I do yoga… I said it. It’s out there.
I recently started doing yoga at Yoga På Vesterbro and in the very short time I’ve gone there, I’ve learned to relax in head stand and feel at ease lying on a brick. And who would’ve figured, it only took me one session to get the feel of completely de-stressing, and forgetting the hectic Copenhagen life that was rushing on just outside.
My attitude towards yoga has always been with the preconceived idea that it was nothing but sitting on a mat talking about zen and mindfulness, and something that was reserved for the opposite gender. These thoughts of yoga were sought disproved by a colleague who had done yoga for several years. He was doing no other workout and he seemed to be thoroughly fit, and he could definitely touch his toes with stretched legs – which was my final incentive. So, I manned up and joined a yoga class. A part of my manning up was that I started MMA training a couple of days before the first yoga class, just to make sure that my manly manliness would be preserved. Truth be told, nothing feels better than disappearing inward in a Yoga class before rushing off to an MMA session. Both things take a lot of concentration, but in two diametrically opposed tempi.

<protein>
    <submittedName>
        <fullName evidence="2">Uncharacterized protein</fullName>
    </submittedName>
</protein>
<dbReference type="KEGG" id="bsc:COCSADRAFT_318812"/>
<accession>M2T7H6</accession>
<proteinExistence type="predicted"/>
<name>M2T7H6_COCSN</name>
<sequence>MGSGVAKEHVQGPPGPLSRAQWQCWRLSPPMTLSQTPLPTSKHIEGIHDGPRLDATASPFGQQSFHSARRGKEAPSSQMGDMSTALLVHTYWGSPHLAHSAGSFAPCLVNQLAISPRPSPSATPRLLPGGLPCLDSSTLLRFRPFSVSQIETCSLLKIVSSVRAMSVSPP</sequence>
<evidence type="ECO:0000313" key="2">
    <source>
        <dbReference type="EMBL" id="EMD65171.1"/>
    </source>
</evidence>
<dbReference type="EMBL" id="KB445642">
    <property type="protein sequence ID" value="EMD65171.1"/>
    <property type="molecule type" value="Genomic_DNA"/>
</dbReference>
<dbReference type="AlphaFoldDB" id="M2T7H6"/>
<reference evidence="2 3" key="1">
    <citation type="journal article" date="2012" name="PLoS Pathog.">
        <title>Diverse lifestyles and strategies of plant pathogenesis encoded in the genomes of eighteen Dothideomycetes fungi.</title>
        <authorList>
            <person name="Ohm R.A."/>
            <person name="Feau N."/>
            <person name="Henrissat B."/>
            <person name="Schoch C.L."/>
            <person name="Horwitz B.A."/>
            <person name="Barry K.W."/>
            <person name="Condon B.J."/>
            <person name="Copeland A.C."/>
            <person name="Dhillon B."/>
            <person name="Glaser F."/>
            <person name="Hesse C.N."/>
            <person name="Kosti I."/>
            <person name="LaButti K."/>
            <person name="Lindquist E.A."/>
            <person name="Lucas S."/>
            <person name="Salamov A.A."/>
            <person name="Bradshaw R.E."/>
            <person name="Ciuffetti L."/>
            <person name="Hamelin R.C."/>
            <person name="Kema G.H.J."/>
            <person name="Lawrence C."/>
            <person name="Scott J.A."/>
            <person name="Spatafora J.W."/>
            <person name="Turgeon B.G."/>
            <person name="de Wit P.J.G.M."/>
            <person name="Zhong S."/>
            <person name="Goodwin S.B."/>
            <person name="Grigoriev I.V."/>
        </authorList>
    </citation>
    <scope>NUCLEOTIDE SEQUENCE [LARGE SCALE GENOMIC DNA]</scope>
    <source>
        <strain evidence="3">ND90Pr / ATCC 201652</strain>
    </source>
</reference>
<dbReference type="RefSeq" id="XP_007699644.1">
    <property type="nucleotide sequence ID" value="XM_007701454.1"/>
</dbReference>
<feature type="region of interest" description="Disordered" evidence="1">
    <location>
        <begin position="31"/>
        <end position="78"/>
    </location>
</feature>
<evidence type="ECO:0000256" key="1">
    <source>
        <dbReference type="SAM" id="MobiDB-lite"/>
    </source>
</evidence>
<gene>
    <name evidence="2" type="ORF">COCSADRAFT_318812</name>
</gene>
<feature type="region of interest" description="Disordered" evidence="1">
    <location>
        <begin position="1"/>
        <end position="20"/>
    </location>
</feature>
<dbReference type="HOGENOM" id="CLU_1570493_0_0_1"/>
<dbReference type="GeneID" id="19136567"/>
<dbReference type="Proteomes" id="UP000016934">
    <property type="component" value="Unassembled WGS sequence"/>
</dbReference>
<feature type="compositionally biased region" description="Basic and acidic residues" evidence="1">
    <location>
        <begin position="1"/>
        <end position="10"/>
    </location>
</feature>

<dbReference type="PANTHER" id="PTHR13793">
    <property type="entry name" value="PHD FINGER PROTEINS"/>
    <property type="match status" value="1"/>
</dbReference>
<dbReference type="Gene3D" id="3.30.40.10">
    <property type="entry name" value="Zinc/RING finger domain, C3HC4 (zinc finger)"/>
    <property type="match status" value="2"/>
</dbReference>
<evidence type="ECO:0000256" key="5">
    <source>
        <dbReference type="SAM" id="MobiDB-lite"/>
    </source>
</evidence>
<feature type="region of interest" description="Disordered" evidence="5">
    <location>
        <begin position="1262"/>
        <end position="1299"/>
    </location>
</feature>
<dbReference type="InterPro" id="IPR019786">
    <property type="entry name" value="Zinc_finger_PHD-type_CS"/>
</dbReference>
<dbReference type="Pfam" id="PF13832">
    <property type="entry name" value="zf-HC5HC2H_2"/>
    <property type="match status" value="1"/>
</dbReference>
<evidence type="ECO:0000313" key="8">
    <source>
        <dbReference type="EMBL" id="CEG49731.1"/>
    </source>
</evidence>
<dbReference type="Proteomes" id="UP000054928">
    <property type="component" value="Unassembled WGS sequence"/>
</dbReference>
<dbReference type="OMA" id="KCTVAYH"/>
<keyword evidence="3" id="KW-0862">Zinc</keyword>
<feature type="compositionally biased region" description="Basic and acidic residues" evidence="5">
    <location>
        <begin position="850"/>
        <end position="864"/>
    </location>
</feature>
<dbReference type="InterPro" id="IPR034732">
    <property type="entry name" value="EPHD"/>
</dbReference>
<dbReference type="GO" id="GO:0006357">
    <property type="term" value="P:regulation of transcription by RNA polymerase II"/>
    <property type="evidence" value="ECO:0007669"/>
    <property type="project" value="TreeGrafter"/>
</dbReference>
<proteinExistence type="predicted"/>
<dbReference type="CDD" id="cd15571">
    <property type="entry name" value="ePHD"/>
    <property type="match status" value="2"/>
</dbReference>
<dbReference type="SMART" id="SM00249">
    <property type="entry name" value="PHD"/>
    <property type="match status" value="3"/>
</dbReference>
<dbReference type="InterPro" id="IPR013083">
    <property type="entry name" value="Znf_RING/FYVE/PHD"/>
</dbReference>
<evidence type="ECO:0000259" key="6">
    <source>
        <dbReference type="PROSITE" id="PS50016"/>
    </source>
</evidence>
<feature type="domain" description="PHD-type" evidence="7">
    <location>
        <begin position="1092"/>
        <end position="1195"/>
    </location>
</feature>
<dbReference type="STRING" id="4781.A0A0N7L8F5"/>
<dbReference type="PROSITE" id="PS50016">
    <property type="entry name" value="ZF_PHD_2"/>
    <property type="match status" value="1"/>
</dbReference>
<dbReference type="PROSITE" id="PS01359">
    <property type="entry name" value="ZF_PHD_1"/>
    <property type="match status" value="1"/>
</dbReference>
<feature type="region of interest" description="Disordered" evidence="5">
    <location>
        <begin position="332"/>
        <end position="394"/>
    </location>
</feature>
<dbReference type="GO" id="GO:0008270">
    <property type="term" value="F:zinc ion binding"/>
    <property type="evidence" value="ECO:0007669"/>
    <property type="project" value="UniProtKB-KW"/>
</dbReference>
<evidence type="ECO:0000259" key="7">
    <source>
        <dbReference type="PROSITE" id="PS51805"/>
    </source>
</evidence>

That I gave in to my prejudices of yoga and came to enjoy it has made me realize how many things I could be missing out on due to such prejudice thoughts. Like a child who rejects a dish before ever having tasted it.
When was the last time you had your prejudices disproved? And did you let them go?
In regards to my latest post “Jack of Many Trades, Master of None“, Marcus Hickleton suggested in a comment that I should read the book “Mastery” by George Leonard, which I did. One of its main messages was to embrace the act of chopping wood and carrying water, which translated to plain English, is to learn to love the process, and not solely focusing on the final goal, thus risking a flawful foundation. As this made perfect reason to me, I’ve decided that I need to do 100 hours of Yoga and 100 hours of MMA, and that is my first goal. Not to be able to touch my feet or confidently enter a sparring match, but to be there for the process and learn to love just that.